“We will do Dakota Nation Unity Rides for various causes: MS, Kidney Donor Awareness, Missing and Murdered Indigenous Women (MMIW), the 60s Scoop. Because horses are sacred, a lot of (Indigenous) people want their funerals to be pulled by horses.”

The Sioux Valley Petro-Canada and Dakota Nation Unity Riders organized two Unity Rides in memory of the Indigenous children found at residential school sites in Kamloops, BC and Brandon, MB and to honour the survivors of Residential Schools. Helena is one of the riders.

Helena riding her horse, Cruz
Helena riding Cruz - Photo Credit: Kimberly Mckay

“To be on the horse carrying the prayer is so powerful. You go with the vision and flow. You are one with the horse.”

Once the Unity Riders arrive at their destination, they share a meal with the spirits of the children.

“Whatever we’re eating, we share it. For kids, we put candy on top of their bowls – all kids like candy. They eat first. Then after we pray, our group will eat. When you feed their spirits, you can feel it. Our children want to be heard from the other side. They want to be reunited with their families.”

On the Petro-Canada Instagram account, we feature several photos and videos, including Helena’s, from the two Unity Rides.

The recent and ongoing discoveries of the bodies of children in unmarked graves at Residential Schools across the country bring up old wounds. But Melissa Tacan – also a member of the Sioux Valley Dakota Nation – is hopeful that people, Indigenous and non-Indigenous, are more open to talking and to telling the truth.

“(Growing up) I always felt like this was something I shouldn’t ask about. But now, it’s all coming out. My grandmother has started talking about it for the first time… Maybe all the kids will finally be found. Be recognized. Get closure. People will actually care.”

Melissa, a manager at the SVDN Petro-Canada, also spoke with me last year about Orange Shirt Day. I’m grateful that she is sharing her thoughts and hopes about what the outcomes will be from the discoveries at Residential Schools.

“Our families want to know what happened to their children, their brothers, their sisters. There is a lot of history (about the treatment of Indigenous people) that hasn’t been told. We need to speak and to be heard about what happened… People seem to be more receptive now. In the past, this hasn’t been important enough. But now is the time for all of us to be ‘heart in’.”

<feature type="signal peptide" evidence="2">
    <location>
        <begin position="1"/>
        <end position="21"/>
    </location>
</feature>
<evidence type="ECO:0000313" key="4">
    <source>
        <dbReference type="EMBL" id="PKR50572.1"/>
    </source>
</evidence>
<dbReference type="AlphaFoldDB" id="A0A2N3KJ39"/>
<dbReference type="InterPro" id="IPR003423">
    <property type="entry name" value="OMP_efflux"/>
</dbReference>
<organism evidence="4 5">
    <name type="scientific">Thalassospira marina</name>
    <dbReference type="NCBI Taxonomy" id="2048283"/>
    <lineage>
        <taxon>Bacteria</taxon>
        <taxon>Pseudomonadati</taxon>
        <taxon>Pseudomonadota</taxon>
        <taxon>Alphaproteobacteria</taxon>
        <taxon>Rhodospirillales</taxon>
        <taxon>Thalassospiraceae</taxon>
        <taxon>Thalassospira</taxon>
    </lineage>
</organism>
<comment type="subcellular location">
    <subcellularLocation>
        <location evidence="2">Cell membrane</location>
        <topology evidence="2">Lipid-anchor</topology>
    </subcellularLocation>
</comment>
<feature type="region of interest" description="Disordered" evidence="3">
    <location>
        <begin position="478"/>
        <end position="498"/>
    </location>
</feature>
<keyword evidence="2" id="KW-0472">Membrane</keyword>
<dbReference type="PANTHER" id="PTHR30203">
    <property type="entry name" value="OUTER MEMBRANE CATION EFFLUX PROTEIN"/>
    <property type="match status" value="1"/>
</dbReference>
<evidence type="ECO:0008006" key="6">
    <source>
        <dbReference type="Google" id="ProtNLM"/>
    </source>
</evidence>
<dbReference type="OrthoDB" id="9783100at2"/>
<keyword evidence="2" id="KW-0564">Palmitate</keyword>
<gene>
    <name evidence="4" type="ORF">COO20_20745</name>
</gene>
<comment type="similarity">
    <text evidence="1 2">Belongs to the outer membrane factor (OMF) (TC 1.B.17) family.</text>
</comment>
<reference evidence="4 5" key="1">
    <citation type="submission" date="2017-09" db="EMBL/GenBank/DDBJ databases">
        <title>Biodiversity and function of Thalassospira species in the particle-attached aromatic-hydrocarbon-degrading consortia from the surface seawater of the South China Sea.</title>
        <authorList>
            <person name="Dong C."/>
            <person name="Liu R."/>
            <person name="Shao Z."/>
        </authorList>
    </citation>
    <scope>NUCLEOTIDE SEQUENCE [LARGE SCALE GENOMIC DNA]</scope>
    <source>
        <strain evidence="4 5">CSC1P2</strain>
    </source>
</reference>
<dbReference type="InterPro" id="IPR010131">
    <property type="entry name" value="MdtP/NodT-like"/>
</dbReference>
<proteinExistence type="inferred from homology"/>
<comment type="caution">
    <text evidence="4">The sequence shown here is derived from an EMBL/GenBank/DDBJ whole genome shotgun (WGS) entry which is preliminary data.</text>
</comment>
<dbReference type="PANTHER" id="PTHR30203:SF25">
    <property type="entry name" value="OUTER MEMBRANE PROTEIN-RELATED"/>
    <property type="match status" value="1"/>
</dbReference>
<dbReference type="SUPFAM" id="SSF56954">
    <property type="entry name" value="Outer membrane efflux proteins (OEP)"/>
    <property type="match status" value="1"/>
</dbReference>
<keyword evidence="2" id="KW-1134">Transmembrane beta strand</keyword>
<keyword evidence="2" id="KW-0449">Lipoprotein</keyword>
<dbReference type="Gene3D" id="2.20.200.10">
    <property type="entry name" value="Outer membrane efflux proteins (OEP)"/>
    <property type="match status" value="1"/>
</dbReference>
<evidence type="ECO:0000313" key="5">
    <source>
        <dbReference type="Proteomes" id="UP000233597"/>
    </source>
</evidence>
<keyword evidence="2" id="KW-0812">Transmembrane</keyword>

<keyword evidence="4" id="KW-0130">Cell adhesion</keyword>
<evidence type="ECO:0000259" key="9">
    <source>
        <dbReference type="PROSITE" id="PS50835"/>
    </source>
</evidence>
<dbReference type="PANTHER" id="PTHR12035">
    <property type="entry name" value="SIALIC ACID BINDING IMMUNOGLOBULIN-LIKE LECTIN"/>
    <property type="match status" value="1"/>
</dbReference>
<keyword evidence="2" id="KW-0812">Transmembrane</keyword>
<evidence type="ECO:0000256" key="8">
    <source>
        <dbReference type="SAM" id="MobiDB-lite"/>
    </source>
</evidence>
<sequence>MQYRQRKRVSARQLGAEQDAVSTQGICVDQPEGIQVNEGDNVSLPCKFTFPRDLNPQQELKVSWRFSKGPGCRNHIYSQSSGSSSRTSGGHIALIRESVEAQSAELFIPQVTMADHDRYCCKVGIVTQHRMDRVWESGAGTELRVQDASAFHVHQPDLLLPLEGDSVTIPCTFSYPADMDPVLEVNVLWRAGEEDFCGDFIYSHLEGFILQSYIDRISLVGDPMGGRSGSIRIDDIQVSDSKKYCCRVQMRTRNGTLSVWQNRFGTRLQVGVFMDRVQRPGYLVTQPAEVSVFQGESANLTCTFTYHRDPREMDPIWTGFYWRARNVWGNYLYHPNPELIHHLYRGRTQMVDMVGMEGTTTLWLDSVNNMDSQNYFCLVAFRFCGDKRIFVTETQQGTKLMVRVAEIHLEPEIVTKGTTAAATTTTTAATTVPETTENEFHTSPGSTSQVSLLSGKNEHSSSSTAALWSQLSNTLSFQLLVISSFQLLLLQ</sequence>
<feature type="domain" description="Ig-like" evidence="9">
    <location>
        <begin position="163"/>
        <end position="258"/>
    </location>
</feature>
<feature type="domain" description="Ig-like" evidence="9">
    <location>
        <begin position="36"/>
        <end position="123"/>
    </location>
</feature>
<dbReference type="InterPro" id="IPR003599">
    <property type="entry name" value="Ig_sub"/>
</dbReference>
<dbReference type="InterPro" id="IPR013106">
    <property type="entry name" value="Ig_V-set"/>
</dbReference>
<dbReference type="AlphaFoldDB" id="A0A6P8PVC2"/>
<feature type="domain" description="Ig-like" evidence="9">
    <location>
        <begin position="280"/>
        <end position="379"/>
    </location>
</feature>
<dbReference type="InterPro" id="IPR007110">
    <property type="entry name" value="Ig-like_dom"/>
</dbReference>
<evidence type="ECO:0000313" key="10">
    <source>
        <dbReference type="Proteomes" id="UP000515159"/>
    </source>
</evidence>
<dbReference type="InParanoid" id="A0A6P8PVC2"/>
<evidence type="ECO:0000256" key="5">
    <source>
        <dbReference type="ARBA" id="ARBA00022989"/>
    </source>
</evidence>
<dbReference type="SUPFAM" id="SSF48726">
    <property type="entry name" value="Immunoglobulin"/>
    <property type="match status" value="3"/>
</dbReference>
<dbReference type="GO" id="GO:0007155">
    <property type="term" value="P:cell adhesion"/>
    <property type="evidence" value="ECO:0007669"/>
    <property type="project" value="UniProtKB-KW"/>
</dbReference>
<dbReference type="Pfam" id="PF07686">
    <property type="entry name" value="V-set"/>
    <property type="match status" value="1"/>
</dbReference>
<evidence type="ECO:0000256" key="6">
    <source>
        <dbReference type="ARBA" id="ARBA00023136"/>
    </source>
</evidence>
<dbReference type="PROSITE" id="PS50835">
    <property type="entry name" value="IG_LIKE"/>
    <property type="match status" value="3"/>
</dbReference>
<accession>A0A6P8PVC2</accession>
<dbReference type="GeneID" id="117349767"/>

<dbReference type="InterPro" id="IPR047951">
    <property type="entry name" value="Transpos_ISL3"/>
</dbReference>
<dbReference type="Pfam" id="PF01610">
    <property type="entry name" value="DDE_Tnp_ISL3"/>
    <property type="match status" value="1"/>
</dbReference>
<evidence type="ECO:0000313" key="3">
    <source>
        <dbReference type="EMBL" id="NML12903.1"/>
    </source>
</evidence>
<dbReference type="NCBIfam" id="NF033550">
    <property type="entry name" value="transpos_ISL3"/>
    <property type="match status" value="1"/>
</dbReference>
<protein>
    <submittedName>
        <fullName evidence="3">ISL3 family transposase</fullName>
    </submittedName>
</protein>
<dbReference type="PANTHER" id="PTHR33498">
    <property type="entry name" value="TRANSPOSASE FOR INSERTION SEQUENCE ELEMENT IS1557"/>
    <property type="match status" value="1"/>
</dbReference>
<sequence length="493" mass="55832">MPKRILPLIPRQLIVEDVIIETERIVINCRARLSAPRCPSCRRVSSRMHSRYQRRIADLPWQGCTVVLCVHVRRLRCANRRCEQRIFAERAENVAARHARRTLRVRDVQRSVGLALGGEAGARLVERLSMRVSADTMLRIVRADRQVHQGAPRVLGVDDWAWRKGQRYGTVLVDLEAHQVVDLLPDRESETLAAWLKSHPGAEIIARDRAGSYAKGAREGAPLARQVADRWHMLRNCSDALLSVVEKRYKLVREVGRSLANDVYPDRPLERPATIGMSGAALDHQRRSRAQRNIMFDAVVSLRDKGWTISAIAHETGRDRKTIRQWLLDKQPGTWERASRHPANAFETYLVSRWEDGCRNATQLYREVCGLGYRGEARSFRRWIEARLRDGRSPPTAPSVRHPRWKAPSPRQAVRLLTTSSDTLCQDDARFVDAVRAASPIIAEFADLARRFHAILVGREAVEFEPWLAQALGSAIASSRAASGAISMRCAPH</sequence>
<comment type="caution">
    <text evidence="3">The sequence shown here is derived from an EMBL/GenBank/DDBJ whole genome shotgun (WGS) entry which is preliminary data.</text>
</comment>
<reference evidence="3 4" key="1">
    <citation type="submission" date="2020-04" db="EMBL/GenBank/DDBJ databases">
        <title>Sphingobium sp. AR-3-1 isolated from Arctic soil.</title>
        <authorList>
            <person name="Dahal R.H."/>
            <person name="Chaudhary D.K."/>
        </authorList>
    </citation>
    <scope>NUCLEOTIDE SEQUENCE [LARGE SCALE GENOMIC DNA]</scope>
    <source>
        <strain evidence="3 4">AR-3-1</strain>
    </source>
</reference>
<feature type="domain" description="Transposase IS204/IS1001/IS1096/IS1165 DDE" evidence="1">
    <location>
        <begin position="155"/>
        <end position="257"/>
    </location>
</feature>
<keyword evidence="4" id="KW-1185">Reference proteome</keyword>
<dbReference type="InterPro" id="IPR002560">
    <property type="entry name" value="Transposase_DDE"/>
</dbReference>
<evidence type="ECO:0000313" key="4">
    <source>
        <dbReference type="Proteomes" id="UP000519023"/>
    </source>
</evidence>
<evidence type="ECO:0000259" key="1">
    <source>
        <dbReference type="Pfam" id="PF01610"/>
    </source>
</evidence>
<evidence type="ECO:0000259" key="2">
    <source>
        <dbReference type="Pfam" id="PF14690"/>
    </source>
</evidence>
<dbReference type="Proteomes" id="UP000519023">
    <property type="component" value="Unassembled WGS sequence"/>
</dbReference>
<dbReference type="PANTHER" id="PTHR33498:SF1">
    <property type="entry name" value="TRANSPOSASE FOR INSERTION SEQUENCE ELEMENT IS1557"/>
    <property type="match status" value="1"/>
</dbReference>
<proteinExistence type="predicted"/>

Melissa’s phrase calling for all of us to be “heart in” really struck a cord with me. And it aligned with something Helena said as well, “If you’re going to care, you need to recognize that there is a lot (to uncover).”

Like many Canadians, I was ignorant of the abhorrent treatment of Indigenous peoples by our government and our religious institutions, particularly what the Indian Act authorized. If you’re looking for one book that clearly and succinctly explains how the Indian Act has impacted (and continues to impact) Indigenous peoples in Canada, check out 21 Things You May Not Know about the Indian Act: Helping Canadians Make Reconciliation with Indigenous Peoples a Reality by Bob Joseph - founder of Indigenous Corporate Training Inc., and member of the Gwawaenuk Tribe, located in the Queen Charlotte Strait region of the Central Coast region of British Columbia, Canada. The book is based on an article he wrote for CBC with the same name.

As always, I am thankful that Helena and Melissa shared their stories with me and allow me to share those stories with our readers. I encourage you to check out the photos and videos featured on our Instagram – the healing power of the horses, the šúŋka wakáŋ, really does come through.

~Kate T. (she/her)